Sunday was the celebration of Earth Day and at Hull Bay a dozen area residents armed with shovels, rakes and wheel barrows began the task of making the communal St. Thomas beach look like itself again.
This was after last September’s two hurricanes, unprecedented wave action in March and Public Works backhoes did their best to ravage one of the island’s few remaining locals gathering spots.
On any given afternoon scores of surfers, paddleboaders, picnickers, sunbathers, snorkelers or just “limers” can be found scattered under and between the remaining trees on the east side of the beach. Deep, meaningful conversations, take place, laced with community gossip; food sizzles on small grills and even spiritual ceremonies are conducted on the slender crescent protected by Tropaco Point on the east, Inner and Outer Brass islands to the north and Dorothea Point on the west.
Fisherman return from the sea to sell their catch here, while children frolic in the water, waves and, more recently, climb on the atypical storm and backhoe created dunes.
Most of the trees on the west side of the boat ramp were felled by Hurricanes Irma and Maria and then disappeared completely when unknown persons seemingly in a rush to clean up after the storms removed them, leaving the once shady beach starkly barren.
On Sunday, residents planted small sea grapes in the void where families and friends had gathered for decades to celebrate life’s occasions under protective, leafy limbs. Local lore has it that one of those trees had long served as the guide for surfers to find their way back home at dusk.
Weddings are seldom planned for Hull Bay, as they are at Magens Bay. It’s not that kind of place. It lacks the grooming and sweeping vista sought for photo ops. But it makes up for it in its rugged beauty and egalitarian, laid back ambiance.
“This is the beach we all use,” said Catherine Bryan, who organized Sunday’s restoration efforts under the aegis of the Northside Sportfishing Club.
Undaunted by the surprisingly small turnout – given how many people utilize the beach every day – Bryan pointed to the boat ramp, saying it was now clear for the fisherman and pleasure boaters who use it to launch and retrieve their vessels.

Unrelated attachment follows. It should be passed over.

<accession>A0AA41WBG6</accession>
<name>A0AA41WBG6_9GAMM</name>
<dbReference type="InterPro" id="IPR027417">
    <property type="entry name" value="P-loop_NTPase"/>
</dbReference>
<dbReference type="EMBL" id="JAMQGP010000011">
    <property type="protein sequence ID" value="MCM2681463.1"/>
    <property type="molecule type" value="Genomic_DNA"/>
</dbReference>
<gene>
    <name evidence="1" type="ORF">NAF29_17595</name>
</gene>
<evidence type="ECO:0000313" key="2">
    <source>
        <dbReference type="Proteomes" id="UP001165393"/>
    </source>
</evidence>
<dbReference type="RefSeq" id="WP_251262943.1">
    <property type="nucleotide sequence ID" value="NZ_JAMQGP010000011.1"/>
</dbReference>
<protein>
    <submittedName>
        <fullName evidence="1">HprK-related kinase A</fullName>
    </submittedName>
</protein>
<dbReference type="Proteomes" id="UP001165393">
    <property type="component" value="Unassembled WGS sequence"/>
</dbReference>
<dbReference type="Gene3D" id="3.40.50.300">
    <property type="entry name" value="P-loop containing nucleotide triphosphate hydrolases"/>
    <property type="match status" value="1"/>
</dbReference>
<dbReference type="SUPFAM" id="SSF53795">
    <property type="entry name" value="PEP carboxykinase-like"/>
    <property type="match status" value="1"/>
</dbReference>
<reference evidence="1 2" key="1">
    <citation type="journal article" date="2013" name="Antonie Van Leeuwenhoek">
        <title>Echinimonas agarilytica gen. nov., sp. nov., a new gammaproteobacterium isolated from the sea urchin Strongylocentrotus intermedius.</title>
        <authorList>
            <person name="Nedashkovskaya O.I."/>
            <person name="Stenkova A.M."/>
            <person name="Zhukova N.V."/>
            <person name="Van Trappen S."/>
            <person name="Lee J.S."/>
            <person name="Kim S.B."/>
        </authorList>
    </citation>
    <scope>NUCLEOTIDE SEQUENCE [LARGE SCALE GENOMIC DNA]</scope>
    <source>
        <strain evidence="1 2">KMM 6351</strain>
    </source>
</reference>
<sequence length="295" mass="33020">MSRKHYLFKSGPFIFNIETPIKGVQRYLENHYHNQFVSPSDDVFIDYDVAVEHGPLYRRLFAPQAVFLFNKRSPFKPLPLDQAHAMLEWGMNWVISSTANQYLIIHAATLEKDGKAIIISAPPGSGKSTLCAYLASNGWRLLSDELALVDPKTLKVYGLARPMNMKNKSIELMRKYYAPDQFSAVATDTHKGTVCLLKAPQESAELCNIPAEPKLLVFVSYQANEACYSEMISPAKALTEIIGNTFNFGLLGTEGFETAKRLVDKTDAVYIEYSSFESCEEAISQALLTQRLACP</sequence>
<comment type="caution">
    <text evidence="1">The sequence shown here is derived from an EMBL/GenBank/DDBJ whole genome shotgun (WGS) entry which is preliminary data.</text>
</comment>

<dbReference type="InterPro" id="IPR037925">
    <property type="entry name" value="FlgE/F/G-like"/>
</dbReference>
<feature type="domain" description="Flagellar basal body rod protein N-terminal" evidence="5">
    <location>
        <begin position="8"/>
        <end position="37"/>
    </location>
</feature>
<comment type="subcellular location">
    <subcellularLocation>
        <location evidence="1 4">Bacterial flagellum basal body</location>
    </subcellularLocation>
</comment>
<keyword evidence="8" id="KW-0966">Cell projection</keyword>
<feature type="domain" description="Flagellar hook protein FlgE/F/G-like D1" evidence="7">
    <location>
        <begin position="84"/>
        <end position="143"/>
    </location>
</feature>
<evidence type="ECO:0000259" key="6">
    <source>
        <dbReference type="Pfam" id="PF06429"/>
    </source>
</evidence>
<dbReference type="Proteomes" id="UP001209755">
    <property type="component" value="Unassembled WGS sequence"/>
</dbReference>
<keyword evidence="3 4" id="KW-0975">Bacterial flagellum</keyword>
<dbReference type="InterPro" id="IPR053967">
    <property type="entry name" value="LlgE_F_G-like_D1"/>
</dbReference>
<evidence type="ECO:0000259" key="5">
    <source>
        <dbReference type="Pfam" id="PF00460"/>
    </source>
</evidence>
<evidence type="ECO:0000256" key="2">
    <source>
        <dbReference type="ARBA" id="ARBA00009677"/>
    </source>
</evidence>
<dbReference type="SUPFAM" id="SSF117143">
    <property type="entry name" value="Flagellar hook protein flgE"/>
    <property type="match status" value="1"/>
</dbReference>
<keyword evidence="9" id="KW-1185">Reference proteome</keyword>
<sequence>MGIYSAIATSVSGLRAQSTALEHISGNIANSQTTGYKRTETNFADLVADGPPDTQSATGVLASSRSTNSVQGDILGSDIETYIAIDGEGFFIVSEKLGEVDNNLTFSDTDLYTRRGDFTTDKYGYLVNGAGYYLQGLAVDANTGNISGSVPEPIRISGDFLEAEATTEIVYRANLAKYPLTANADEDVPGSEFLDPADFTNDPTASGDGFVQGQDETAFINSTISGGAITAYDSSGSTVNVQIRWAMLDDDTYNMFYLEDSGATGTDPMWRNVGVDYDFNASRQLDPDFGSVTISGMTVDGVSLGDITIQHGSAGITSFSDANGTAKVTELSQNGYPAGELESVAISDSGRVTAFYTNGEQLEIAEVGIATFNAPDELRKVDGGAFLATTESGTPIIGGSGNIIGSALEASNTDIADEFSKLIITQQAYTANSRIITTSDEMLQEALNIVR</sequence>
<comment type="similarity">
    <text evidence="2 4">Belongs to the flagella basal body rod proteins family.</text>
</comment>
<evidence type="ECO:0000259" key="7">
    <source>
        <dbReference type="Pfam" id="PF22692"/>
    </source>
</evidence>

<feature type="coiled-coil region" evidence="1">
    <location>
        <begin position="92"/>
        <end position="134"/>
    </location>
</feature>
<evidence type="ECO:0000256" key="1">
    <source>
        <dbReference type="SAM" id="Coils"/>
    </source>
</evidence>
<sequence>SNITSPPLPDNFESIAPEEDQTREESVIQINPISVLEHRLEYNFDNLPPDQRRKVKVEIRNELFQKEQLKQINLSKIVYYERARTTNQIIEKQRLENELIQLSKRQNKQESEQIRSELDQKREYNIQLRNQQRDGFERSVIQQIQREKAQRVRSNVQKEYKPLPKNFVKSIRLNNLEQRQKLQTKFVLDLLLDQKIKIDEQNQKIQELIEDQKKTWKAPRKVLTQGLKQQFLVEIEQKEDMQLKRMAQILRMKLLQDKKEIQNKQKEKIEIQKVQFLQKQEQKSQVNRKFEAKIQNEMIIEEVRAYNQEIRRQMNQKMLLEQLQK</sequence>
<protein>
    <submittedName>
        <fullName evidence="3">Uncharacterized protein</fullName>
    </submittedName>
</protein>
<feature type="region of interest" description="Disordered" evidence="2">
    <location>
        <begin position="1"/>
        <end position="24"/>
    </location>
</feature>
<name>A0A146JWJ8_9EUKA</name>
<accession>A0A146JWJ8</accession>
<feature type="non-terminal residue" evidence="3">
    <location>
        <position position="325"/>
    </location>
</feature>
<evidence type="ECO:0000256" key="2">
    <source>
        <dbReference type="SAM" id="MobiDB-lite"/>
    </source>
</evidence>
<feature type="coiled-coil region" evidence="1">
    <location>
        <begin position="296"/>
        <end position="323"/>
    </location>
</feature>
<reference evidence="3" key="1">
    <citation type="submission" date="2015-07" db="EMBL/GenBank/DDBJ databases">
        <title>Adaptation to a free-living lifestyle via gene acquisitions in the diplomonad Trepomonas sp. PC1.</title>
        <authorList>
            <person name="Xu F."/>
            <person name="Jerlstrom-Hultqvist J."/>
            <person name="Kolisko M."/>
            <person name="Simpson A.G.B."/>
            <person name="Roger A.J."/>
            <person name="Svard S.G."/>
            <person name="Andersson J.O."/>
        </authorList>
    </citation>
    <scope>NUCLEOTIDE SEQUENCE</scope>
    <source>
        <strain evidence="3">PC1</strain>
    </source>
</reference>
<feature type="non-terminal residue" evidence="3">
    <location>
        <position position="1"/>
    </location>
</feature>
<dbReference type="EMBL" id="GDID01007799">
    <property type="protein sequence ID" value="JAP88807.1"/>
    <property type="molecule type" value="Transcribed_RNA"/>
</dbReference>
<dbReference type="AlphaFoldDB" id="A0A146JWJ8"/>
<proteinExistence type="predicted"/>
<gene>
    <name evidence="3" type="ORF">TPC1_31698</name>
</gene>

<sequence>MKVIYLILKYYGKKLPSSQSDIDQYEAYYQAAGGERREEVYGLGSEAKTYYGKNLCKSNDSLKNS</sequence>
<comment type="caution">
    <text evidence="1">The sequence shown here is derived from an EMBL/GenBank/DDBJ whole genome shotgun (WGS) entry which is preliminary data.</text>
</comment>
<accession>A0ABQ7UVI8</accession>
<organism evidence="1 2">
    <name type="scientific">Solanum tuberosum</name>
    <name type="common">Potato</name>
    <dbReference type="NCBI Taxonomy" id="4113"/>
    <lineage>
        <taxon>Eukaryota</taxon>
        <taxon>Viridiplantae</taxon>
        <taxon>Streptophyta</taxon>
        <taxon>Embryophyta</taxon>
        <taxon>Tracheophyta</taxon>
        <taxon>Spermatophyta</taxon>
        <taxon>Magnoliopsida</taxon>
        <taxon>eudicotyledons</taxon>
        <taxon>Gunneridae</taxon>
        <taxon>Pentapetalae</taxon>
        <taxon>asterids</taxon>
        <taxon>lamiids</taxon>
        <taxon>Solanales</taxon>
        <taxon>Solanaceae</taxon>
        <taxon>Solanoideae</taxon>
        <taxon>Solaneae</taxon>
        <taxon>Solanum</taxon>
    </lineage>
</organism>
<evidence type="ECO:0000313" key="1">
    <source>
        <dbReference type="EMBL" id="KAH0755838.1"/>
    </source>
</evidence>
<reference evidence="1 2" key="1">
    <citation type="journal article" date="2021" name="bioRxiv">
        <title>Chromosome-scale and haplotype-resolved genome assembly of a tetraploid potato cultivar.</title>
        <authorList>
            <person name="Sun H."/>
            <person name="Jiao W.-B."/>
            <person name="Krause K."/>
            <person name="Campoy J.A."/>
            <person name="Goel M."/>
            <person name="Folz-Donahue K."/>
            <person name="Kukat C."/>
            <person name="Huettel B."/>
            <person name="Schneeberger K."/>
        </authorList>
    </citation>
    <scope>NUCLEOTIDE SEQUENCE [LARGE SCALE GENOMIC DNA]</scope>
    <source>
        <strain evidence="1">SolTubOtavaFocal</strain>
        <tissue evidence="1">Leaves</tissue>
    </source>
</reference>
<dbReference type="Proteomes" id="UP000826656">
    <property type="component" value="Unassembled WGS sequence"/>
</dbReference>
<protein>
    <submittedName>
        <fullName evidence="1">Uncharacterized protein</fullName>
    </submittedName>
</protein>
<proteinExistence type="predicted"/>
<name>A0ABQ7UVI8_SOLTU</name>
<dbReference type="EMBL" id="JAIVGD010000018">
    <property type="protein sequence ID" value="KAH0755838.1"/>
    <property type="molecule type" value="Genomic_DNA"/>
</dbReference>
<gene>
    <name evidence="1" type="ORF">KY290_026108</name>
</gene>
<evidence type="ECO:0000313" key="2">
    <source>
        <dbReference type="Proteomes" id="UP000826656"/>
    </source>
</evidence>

The ramp had been covered in at least a foot of sand, Bryan said, along with the road that is the only access to the hundred or so residents of Tropaco Point.
The last eight months have given new meaning to the term “shifting sands,” as one weather event, backhoe or another pushed tons of the white beach sand from the sea to the road, plastering it against the crumpled chainlink fence and piled up storm debris on the south side of the little road that separates public land from private.
All beaches in the U.S. Virgin Islands are deemed public, but many are not accessible for locals due to the various constraints imposed by the Open Shoreline Act, as it is known, including people being prohibited from passing across private property to get to the non private beaches.
Thanks to the little sandy, formerly asphalt and dirt road, anyone has access for free to Hull Bay beach, 24/7.
Last week, Planning and Natural Resources permit in hand, the club hired a backhoe to move the sand to the tree line and to clear it from the ramp and road as much as possible. The permit did not allow, however, for the backhoe to push the displaced sand back onto the beach where it came from. Hence, Sunday’s back breaking, sweat drenched activity.
By 1 p.m., most of the slim work crew had disbursed, while the usual Sunday crowd was beginning to gather.
What can be done with shovels and wheel barrows over a period of five hours is a far cry from what a backhoe can do in he same amount of time. Two to three-feet high piles of sand remained wrapped around many of the trees on the east, where last weeks’ mechanical efforts had left it. But there were small signs of progress none the less. A 10-foot long area on the south side of the road by the fence, had been neatly cleared of all excess sand. Another 20 feet remains to be cleared.
“Maybe we advertised the event too well, “ said one woman who did not identify herself, looking at the blank parking spots, usually jammed full by midday on Sunday.
Long time Hull Bay resident Walter Bostwick said, “We never got a second shift,” surveying the area where he had been working since 9 a.m. Surfer and resident Jose Belcher said he was “stoked” about what had been accomplished. “I just wish more people had shown up.”